Keeping Feud Quiet Is Tricky for Billionaire

     ALBANY, N.Y. (CN) – Heavy-hitting law firm Barclay Damon wants to keep a lid on a trespassing incident at a dairy plant involving men with ties to the billionaire Greek family that founded the Cumberland Farms convenience store chain.
     Demetrios Haseotes claims in an affidavit in Albany County Supreme Court that his uncle, George Haseotes, entered the plant without permission in November and harassed workers, causing two to quit.
     “In particular, he attempted to countermand my instructions to plaintiff’s employees, [and] became abusive to the employees,” Demetrios Haseotes says.
     Demetrios, the president of Midland Farms, says his theo‘s “conduct has caused and will continue to cause irreparable damage to plaintiff and plaintiff’s business operations.”
     Midland Farms filed a complaint against George Haseotes on Dec. 7 to block further trespass.
     The plant, located just outside Albany in suburban Menands, processes milk from local farmers into dairy products that are trucked throughout the Northeast.
     George Haseotes has no connection to Midland Farms as owner, officer, director, employee or agent, according to the affidavit.
     Both men, though, share the name of the family that founded Cumberland Farms, a Massachusetts-based convenience-store chain with 600 sites in eight states. The family also owns the Gulf Oil brand and distributes petroleum products.
     Forbes magazine lists the Haseotes family as No. 73 on its 2015 list of America’s Richest Families, with a net worth of $3.9 billion.
     Greek immigrants Vasilios and Aphrodite Haseotes started the business in Rhode Island in 1939 as a one-cow dairy farm. In 1962, Cumberland Farms opened the first-ever convenience store in the Northeast, according to the company’s website.
     Cumberland Farms acquired the Northeast assets of Gulf Oil in 1986, which included 500 gas stations, 20 refined petroleum terminals and a perpetual license to the Gulf trade name.
     Demetrios Haseotes founded Midland Farms in 2002. He describes it as an independent, family-owned dairy company that processes milk in Menands and operates a wholesale distribution center in Paterson, N.J.
     Haseotes also has a petroleum holding: an oil refinery in Somerset, Ky., near Lexington, that was idled in 2010 following a bankruptcy auction two years earlier. Haseotes purchased the plant in 2011, according to the Lexington Herald-Leader, and it operates today as Continental Refining Co. Haseotes is CEO, according to Continental’s website.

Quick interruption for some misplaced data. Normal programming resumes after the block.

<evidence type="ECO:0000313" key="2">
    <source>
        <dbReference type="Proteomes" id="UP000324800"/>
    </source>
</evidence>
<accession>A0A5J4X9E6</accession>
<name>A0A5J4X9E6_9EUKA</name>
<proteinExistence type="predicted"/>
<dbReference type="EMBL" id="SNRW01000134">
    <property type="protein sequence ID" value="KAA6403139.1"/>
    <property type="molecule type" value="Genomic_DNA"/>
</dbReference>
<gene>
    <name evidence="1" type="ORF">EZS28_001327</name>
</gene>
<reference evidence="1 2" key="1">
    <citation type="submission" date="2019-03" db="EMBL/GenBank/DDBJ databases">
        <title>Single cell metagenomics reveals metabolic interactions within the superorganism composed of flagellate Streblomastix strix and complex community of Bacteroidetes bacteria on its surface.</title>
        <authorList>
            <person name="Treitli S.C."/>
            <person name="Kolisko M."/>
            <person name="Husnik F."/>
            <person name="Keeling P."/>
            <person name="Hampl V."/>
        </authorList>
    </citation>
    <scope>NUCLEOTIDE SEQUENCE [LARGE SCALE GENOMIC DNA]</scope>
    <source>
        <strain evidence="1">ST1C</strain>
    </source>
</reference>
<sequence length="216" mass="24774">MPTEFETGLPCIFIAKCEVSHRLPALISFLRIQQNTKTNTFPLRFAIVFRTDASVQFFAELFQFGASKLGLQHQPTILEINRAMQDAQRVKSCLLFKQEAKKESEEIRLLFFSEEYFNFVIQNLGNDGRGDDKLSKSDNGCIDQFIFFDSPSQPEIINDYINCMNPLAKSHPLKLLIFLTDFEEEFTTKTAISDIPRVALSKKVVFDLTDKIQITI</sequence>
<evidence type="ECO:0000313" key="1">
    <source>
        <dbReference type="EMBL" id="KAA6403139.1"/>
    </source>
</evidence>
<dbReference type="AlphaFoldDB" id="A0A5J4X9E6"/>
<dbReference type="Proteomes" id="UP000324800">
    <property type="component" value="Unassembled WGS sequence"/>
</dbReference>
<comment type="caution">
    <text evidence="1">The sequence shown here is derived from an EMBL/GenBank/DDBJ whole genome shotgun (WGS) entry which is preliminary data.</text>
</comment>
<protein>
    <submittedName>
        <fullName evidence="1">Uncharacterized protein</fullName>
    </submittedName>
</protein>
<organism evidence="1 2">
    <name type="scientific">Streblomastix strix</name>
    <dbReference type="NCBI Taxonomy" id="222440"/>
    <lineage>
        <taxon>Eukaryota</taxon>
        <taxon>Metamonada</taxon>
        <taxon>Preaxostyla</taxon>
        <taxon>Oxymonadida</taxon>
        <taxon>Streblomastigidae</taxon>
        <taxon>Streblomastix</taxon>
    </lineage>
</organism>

Both the newspaper and The Lane Report, a business magazine in Lexington, described Haseotes in 2012 articles as an owner and past director of the Cumberland Group of Cos., which includes Cumberland Farms and Gulf Oil.
     Michael Ferdman, a partner in Barclay Damon’s Buffalo office, has not returned an email inquiring about George Haseotes and Demetrios Haseotes’ relationship to the Cumberland Farms founders.
     In a memorandum of law filed in connection with the complaint against George Haseotes, Ferdman wants the Albany County Supreme Court to seal the case records. Demetrios Haseotes made the same request in his affidavit.
     Ferdman noted that the Uniform Rules for New York State Trial Courts provides that records should not be sealed “except upon a finding of good cause,” but said George Haseotes’ conduct provided that cause.
     His conduct “has detrimentally impacted several employees of the company,” Ferdman said, and sealing the record will protect their privacy.
     “Moreover, the internal strife and disruption created by defendant’s conduct, if made public, could lead to even further disruption and damage to the company’s business,” he added.
     “In the end, this is a matter in which the public would not have a significant interest. It would be in the interest of all involved, both the parties and the innocent company employees who have been affected by defendant’s conduct, to have this matter resolved in private.”
     Barclay Damon describes itself as a super-regional law firm with 275 attorneys in 11 offices across New York and the Northeast. The firm formed over the summer with the merger of Syracuse-based Hiscock & Barclay and Buffalo’s Damon Morey.

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